Niaz spent a year alone in Helmand before being transferred to Kabul, which he likes because “there is no war here”.
The victims of the current Afghan conflict are primarily children. Out of about 3,000 civilian casualties, according to the UN’s Secretary General’s Global Report on Children and Armed Conflict in 2013, more than 1,700 were kids – a 34 percent increase on 2012.
Most of these casualties were caused by improvised explosive devices (IEDs), but, while the report refers to those who are either killed or injured, it does not examine how many children are affected indirectly by warfare.
AIHRC spokesman Rafi Bidar said the conflict has multiple effects on children who are often victims of human trafficking, rape, forced labour and displacement – damaging their health and educational opportunities.
“As we are all aware of, many children have been recruited to preform suicide attacks,” Bidar said. “We know it is the most brutal image, but it is not the only way war and conflict affects children.”
“The UN has documented cases of children being recruited,” he added. “We have the same findings and observations that children are used to perform suicide attacks, to place mines and explosives and to bring information about targets as they are less likely to considered as spies.”
“Many of these children are trained and brainwashed from a very early age in religious schools,” Bidar said. “They need close supervision and consistent efforts to recover mentally and be integrated into society.”
However, cases that illustrate such issues may not be identified in many annual surveys and reports. For example, Zubaida Akbar, the spokeswoman for Save the Children, says the agency’s staff encountered a teenage girl who lost her entire family in the recent unrest in Kuduz.
|Zubaida Akbar says her group has a special mentor for those kids affected by war, ‘but that is not enough’ [Moh Sayed Madadi/Al Jazeera]|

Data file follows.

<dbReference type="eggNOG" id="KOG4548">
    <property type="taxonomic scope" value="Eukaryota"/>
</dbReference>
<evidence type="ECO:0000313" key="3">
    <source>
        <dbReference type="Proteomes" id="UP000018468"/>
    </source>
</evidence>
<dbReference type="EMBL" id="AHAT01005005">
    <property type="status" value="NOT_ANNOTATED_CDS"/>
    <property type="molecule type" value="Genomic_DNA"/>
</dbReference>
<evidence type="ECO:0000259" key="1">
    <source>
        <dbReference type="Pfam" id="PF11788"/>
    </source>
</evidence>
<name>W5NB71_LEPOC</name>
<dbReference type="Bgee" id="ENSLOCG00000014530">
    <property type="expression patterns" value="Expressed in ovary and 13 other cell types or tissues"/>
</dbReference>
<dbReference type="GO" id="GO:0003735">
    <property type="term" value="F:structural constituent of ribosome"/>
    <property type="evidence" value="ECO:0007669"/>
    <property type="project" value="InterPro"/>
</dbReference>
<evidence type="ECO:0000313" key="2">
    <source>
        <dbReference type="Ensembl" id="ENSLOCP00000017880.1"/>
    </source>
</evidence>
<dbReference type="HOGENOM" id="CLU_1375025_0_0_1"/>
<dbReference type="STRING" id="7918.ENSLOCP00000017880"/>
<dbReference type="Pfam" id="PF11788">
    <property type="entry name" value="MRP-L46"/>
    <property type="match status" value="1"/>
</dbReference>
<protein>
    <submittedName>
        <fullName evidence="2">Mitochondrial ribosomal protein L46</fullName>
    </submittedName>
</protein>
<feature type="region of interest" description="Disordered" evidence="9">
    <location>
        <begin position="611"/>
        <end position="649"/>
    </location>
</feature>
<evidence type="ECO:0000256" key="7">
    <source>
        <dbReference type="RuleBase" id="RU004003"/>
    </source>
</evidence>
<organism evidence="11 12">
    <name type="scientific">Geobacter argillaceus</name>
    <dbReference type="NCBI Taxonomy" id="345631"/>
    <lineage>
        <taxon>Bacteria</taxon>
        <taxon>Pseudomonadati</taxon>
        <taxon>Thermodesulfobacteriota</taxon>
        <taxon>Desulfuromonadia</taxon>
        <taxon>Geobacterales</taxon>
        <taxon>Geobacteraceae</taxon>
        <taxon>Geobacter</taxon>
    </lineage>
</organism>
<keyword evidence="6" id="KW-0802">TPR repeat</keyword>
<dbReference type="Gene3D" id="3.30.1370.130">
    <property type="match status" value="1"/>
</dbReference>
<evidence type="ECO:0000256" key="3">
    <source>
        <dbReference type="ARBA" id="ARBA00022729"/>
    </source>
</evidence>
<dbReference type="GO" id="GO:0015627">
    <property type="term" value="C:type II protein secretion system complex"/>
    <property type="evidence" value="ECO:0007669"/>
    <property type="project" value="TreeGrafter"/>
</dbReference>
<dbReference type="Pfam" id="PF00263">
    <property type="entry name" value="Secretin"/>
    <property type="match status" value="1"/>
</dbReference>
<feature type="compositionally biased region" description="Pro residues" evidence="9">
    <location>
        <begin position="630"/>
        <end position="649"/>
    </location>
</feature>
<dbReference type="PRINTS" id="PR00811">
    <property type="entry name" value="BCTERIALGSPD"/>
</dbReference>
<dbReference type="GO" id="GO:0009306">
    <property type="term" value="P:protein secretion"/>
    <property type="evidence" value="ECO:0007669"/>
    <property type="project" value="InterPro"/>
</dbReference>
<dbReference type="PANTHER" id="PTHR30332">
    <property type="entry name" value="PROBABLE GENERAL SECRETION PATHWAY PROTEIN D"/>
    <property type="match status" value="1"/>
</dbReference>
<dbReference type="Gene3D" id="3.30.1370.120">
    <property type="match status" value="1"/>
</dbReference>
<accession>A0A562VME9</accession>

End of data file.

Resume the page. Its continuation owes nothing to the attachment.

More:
While Moheb and Niaz have been lucky to secure shelter and basic educational opportunities, no attention has been paid to the damage caused by the war to their mental health.
They both struggle to cope with post-traumatic stress: Moheb is withdrawn and speaks in a low voice, while Niaz often exhibits a violent attitude.
Akbar says more attention must be paid to the indirect impact of war on children, adding her organisation offers special counselling in the rehabilitation centres run in several major cities for kids who work on the streets.
“We have a special mentor for those kids affected by war, but that is not enough,” she said. “Wider efforts are needed, but focused to help children who have suffered from conflict and violence.”
But neither the Afghan government nor any other organisation have been able to document how many children have been traumatised by the current conflict.
Thousands work on the streets following the loss of a breadwinner in the family, or because of displacement caused by the conflict left their families without an income.
Street children are vulnerable to sexual abuse, human trafficking, and forced begging in addition to being deprived of their basic rights to education, health, shelter and recreation.
Organisations such as UNICEF and AIHRC are among those that have called on both sides of the conflict to stop causing casualties among civilians – children in particular.
But there is growing agreement among aid workers that there is a dire need to address the absence of a policy-oriented approach to addressing the broad impact of war on children.
Follow Moh. Sayed Madadi on Twitter: @madadisaeid